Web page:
Covid-19 and Canada: from stable student mobility to enduring remote education?

Presenter/Author and Affiliations:
Conrad King, Kwantlen Polytechnic University

When international students make choices about post-secondary education, they weigh multiple factors: educational quality; culture and language; economic costs and opportunities; and political risk. Historically, Canada has been a safe and stable choice for international students because it is an open and multicultural society with good labour market opportunities and high quality post-secondary education at comparatively reasonable cost. Due to the desirability of Canada as a study destination, and the promotional efforts of Canadian governments and higher education institutions (HEIs), Canada has secured increasing flows of international students over the last three decades. Indeed, in 2014, the Canadian federal government established targets for inbound student mobility, which Canadian HEIs surpassed ahead of schedule. This federal strategy emphasized how Canadian higher education was good value for international students, while also promoting the value of international students for local economies and as potential (ideal) future workers and citizens. With falling domestic enrollments and heightened fiscal austerity, Canadian HEIs have embraced international students – some as a matter of economic survival. However, this scenario has been seriously disrupted by the Covid-19 global pandemic. Canadian HEIs quickly pivoted to remote teaching in March 2020, and will likely remain there well into 2021. Whereas 92% of U.S. HEIs intend to reopen campuses in some capacity for fall 2020, it appears that few Canadian HEIs will reopen before mid-2021 (Collie, 2020; Martel, 2020) . The general trend amongst Canadian HEIs points to a prolonged period of ‘remote teaching’ in Canada. How will this affect the study choices of international students already committed to learning at a Canadian institution? What factors do international students consider when they decide to study abroad and make choices about international study destinations? How has Covid-19 altered these plans? This paper will make a preliminary assessment of these issues, vis-à-vis a survey of international students at Kwantlen Polytechnic University (a mid-size university in the greater Vancouver area). KPU has a significant proportion of international students, many of whom will have their academic choices disrupted as a result of government and institutional policies. This study is part of a larger research project that seeks to investigate the interactive effects between international student choices, and the public policies and internationalization strategies deployed within the post-secondary sectors of Canada, Australia, New Zealand and the United Kingdom.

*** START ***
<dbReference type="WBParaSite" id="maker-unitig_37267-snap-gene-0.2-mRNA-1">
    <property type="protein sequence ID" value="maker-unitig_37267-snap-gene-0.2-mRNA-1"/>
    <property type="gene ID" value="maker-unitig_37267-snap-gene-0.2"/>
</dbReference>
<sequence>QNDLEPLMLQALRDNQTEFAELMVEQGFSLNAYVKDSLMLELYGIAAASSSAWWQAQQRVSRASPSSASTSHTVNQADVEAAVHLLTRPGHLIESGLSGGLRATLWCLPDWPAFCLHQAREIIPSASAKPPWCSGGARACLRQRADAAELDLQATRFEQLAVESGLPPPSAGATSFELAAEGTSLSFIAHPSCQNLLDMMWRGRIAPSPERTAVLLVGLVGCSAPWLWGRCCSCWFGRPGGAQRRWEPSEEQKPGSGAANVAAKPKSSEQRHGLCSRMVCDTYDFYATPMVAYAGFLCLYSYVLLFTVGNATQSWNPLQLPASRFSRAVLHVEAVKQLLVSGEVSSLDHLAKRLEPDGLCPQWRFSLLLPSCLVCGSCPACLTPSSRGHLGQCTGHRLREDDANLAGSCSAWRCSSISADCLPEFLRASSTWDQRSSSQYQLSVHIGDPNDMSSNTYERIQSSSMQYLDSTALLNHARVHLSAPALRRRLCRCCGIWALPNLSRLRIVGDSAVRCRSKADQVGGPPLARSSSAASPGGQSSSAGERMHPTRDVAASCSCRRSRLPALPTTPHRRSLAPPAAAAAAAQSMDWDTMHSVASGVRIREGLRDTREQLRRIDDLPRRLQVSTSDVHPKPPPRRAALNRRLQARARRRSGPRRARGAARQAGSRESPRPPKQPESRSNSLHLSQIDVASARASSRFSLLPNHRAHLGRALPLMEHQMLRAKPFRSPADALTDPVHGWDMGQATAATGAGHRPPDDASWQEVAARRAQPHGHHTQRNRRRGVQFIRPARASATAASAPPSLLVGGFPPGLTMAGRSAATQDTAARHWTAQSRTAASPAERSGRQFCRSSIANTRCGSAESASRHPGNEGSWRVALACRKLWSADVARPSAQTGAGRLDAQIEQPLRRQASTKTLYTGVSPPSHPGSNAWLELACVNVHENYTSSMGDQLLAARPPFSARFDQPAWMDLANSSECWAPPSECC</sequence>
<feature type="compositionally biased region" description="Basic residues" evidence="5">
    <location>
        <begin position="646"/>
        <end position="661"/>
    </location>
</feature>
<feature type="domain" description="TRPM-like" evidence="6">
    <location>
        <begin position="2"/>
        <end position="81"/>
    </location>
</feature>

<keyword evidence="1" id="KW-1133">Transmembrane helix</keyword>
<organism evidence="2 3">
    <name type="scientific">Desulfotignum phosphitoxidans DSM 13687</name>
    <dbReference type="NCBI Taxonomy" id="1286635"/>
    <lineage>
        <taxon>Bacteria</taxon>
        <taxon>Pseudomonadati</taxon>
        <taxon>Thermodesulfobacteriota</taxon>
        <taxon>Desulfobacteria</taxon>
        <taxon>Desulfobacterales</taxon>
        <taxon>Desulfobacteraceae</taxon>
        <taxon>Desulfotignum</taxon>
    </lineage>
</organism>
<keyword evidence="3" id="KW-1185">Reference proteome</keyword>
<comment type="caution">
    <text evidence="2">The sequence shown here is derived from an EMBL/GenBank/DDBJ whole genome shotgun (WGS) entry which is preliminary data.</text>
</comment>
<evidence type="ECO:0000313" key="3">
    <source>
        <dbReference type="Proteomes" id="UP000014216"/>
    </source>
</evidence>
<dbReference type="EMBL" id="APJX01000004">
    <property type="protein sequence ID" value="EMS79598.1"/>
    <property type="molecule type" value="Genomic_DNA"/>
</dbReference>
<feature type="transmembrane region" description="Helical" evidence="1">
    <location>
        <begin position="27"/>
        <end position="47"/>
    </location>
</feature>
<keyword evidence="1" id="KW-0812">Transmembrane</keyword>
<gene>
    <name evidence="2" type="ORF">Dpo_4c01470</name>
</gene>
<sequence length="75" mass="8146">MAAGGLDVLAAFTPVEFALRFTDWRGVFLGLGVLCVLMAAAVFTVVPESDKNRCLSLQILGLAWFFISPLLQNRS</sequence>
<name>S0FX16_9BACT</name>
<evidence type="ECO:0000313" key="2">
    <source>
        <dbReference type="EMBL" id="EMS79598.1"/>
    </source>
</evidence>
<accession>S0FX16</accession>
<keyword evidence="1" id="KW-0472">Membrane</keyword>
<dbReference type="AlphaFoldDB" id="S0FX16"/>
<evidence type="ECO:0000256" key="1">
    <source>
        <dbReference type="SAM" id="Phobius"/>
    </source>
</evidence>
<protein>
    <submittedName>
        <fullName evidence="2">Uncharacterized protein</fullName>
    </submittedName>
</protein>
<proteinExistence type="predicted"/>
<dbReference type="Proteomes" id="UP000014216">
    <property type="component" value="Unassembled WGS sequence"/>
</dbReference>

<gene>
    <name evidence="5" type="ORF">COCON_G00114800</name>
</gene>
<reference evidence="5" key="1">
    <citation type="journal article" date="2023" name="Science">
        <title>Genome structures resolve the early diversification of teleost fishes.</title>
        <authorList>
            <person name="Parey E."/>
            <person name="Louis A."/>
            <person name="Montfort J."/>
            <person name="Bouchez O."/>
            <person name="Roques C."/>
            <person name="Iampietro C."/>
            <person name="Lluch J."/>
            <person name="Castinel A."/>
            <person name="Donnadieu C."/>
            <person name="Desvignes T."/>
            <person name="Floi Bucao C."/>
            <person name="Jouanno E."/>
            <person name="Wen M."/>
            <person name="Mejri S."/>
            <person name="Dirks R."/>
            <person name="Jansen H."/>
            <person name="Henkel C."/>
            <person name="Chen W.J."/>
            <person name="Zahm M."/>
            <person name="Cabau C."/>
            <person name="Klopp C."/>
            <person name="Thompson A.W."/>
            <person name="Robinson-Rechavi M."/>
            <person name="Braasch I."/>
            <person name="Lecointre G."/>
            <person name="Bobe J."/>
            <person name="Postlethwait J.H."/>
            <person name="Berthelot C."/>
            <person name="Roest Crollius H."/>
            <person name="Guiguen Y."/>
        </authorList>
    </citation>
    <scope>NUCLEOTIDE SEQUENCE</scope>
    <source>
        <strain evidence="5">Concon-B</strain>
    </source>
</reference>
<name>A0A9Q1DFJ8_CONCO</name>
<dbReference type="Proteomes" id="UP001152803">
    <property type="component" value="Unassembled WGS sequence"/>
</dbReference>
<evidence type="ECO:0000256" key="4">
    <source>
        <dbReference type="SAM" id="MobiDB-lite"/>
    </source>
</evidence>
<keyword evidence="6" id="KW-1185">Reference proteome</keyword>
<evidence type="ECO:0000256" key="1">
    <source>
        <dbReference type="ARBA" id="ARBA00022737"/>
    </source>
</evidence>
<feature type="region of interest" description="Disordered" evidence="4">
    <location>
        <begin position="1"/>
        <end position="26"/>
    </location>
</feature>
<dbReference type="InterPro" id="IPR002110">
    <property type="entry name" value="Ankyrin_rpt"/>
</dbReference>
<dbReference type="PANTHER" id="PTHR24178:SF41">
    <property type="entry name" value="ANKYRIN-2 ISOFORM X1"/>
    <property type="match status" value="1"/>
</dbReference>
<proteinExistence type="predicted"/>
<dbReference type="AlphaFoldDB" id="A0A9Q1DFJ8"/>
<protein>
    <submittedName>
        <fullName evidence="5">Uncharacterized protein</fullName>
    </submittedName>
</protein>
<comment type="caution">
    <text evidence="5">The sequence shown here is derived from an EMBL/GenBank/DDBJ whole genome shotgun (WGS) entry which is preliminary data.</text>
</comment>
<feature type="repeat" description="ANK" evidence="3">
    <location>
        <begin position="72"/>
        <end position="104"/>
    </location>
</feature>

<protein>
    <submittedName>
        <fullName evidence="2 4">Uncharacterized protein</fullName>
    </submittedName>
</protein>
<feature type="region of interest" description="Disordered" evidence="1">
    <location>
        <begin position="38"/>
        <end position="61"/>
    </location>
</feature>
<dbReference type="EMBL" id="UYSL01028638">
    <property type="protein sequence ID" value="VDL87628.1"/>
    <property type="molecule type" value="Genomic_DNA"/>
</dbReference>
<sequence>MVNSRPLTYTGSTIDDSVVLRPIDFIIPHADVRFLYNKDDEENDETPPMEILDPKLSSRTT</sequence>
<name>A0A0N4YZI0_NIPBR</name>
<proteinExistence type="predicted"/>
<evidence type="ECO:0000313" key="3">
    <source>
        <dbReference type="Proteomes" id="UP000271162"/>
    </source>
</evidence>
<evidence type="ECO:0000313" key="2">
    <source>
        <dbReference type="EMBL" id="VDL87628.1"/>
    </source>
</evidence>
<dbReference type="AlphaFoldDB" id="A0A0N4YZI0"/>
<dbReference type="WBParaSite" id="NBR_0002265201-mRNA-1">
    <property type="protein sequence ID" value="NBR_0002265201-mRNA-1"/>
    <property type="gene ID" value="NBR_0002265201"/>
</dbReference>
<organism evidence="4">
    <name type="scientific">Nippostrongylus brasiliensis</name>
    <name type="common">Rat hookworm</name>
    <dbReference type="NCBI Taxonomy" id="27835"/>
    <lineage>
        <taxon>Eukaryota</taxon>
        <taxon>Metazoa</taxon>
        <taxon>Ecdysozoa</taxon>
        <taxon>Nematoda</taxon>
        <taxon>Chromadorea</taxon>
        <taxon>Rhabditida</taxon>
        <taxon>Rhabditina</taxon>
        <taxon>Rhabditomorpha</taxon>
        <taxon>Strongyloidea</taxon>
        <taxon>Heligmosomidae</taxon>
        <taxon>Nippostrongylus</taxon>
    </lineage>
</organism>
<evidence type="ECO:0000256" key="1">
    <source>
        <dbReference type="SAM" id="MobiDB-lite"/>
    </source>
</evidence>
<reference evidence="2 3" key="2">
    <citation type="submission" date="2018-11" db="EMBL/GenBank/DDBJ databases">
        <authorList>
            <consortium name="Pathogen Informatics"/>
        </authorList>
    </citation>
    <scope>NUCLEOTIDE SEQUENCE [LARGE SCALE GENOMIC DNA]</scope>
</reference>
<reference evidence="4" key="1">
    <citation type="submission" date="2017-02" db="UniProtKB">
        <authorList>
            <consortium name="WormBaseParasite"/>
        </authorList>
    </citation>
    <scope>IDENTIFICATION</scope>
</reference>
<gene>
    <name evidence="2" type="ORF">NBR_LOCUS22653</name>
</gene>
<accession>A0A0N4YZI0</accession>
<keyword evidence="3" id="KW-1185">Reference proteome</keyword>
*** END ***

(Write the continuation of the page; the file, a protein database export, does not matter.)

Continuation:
About Author

Conrad King, PhD.

Affiliation/s: Department of Political Science, Kwantlen Polytechnic University

Conrad is faculty with the Department of Political Science at Kwantlen Polytechnic University (Canada) as well as Director of the European Union Study Tour and Internship Program( Conrad has focused on education politics and policy, having written on the politics of PISA-testing in Germany and France, as well as the global effects of the Europeanization of higher education ( As part of a new project entitled ‘Governing complexity: future-proofing higher education internationalization in times of uncertainty’, Conrad has begun to take a comparative look at the internationalization of higher education within the ‘Anglosphere’.

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